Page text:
On Sunday, March 15, police and radical Hindu nationalists attacked a church gathering in Dhamayapur village, located in India’s Uttar Pradesh state. Following the attack, four Christians were detained by police for more than eight hours, International Christian Concern reports.
While in police custody, these Christians were tortured, mocked, and falsely accused of a crime they did not commit.
“We were around 150 gathered as part of the regular Sunday worship,” Mohit, one of the four detained Christians, told International Christian Concern (ICC). “Then, I saw a crowd advancing towards us. I was so frightened. I was also really worried for my congregation.”
According to Mohit, more than 30 Bajrang Dal activists and another dozen police officers attacked the Sunday gathering at approximately noon. The assailants forced their way into the hall being used for worship and began beating the Christians that had gathered. Police also confiscated Bibles and other Christian literature as a part of the raid.
“The Bajrang Dal activists told us that we are converting people in the name of casting out evil spirits and spreading a foreign faith,” Mohit told ICC. “They warned us that there will be even more severe consequences.”
Police then detained four Christians, including Pastor Raja Gowthan, Vihesh, Akash, and Mohit. All four were taken to the local police station where they were held until later that evening.
“From twelve in the afternoon until eight at night, we were tortured by police,” Mohit told ICC. “We were cruelly beaten up with police sticks. They beat us so badly that our fingers got slits and our legs got marks all over. The pain is so bad that I cannot even sit or lay on my back.”
“They even mocked us,” Mohit continued. “They made Akash pose as if he was nailed to the cross as Jesus in the Bible. They beat him and mocked him saying that Jesus couldn’t save himself from the cross how can you think that he will come and save you.”
In addition to the beating and the detainment, police registered a false criminal case against the four Christians under IPC Section 151. According to this false charge, the Christian leaders were illegally gathering an assembly of more than five persons to cause a disturbance of the public peace.
With the help of local Christian leaders, the four Christians were able to secure bail and were released at approximately 9 p.m. on Sunday. However, before they were released, the Christians were forced to sign an affidavit stating that they would not assemble or congregate as a church anymore in Dhamayapur village.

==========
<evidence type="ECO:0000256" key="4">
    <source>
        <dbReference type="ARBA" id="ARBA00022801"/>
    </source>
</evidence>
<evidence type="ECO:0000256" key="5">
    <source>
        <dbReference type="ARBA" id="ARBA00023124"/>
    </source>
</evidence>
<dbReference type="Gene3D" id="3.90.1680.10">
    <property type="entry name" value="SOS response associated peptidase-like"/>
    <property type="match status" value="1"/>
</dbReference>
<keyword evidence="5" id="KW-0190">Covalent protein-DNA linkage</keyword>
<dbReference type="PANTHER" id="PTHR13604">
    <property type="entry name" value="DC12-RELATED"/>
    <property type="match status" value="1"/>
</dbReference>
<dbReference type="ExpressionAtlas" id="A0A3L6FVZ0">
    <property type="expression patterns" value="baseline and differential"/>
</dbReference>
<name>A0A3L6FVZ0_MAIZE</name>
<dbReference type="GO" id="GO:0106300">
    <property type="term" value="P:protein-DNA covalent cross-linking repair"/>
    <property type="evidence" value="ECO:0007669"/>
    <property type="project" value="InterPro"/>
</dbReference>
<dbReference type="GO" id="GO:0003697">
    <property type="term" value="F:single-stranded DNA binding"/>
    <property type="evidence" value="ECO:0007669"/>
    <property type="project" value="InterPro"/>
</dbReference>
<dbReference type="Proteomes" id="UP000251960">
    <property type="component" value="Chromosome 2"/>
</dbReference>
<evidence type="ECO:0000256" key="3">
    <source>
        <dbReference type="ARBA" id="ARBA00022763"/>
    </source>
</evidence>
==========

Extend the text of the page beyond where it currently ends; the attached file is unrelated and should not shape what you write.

Attacks on Christians and their places of worship continue to rise in both number and severity in India. Much of this violence is perpetrated by radical Hindu nationalists, however, police participation is becoming a more common aspect of Christian persecution in India.
On March 1, Pastor Manju Keralli was leading a worship service in Bennakoop village, located in the Gadag district of Karnataka, when a group of 150 radical Hindu nationalists broke into the service. The radicals reportedly hurled abusive language at the Christians, physically assaulted those present, and destroyed the church’s instruments and furniture before attacking the pastor.
“I fell to the ground after receiving several punches and kicks,” Pastor Keralli said. “Then, they dragged me out of the meeting hall, tied me to a tree outside, and further released blows and punches. They took me to two other places in the same village and tied me to an electrical pole and a pillar in the marketplace. All the time they continued their physical harassment for more than three hours.”
“Later, police arrived and took me to the police station. Even the police threatened me with foul language, saying that I don’t have right to live in this country as I am practicing foreign faith.”
At the station, the police then filed a criminal case against Keralli under India’s blasphemy law, yet failed to file a criminal case against the radicals that broke into the church and assailed the Christians. Fearing arrest, the pastor now remains hidden and is currently seeking anticipatory bail for the false blasphemy charges that have been filed against him.
India is listed as 10th on persecution watchdog Open Doors 2020 Watch List of the 50 countries where Christians suffer the most severe persecution. The country rose from a 2013 ranking of 31 after Prime Minister Narendra Modi gained power in 2014 with the Bharatiya Janata Party.
According to Open Doors, at least 1,500 Indian Christians faced some kind of violence or threat do to their religious beliefs between November 2018 and October 2019, while as many as 295 Christians were detained for faith-related reasons.